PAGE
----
Saucony (pronounced sock-a-knee) started making shoes on the banks of Saucony Creek in Pennsylvania all the way back in 1898. Originally focussing on the fascinating world of children’s footwear, their story would be pretty dull if it wasn’t for a man named Abraham Hyde. As the owner of A.R Hyde & Sons shoe shop, ol’ Abraham’s first foray into the world of footwear manufacture was his ‘carpet slippers’. Made from carpet offcuts, these slippers were surprisingly popular, and it wasn’t long before he started making shoes with sports in mind. Not content with making running shoes, roller skates, bowling shoes and army boots, A.R Hyde also made the boots worn by Buzz Aldrin and Neil Armstrong when they jumped around on the moon.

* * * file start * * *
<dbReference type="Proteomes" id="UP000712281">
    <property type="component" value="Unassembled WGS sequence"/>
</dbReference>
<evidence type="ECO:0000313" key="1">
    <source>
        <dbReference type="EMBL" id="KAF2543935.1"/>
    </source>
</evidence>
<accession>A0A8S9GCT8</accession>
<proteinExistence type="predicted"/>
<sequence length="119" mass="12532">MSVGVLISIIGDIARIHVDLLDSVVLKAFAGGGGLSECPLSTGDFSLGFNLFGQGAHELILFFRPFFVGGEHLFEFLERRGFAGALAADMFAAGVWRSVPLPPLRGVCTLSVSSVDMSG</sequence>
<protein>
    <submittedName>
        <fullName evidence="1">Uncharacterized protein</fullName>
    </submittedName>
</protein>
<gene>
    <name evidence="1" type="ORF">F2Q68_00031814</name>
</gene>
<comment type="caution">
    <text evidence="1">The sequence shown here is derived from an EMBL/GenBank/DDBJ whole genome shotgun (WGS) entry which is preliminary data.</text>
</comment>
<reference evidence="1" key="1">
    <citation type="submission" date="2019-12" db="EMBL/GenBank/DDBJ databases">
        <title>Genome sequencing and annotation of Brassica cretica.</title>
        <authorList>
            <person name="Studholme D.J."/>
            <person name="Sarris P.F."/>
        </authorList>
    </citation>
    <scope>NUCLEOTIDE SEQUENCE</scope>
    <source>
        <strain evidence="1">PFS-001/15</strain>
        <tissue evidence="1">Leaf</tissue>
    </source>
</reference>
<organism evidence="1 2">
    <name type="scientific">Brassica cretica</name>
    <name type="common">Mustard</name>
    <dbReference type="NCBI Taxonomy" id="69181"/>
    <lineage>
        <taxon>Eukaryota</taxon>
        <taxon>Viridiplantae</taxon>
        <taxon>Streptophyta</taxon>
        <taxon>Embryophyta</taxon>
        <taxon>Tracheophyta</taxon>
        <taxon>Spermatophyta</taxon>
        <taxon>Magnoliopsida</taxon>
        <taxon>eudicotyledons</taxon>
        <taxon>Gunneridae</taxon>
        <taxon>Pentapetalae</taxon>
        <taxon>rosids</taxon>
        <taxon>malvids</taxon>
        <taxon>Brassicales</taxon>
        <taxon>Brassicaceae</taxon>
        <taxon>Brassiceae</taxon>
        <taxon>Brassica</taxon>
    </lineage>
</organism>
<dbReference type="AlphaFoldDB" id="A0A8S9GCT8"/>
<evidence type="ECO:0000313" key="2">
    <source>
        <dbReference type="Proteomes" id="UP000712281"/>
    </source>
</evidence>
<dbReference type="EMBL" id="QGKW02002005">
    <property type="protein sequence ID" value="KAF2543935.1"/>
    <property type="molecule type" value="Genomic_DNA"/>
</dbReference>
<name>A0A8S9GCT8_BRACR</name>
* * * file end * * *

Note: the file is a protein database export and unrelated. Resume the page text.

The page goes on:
In 1968 Abraham bought Saucony, which is where things get really interesting. With crisp wedge soles and relatively stripped back looks, their classics like the Jazz and the Shadow have a certain naivety to them rarely seen on modern day trainers. Because of this they don’t just have to be worn with a pair of running shorts, and are just as good with a pair of jeans.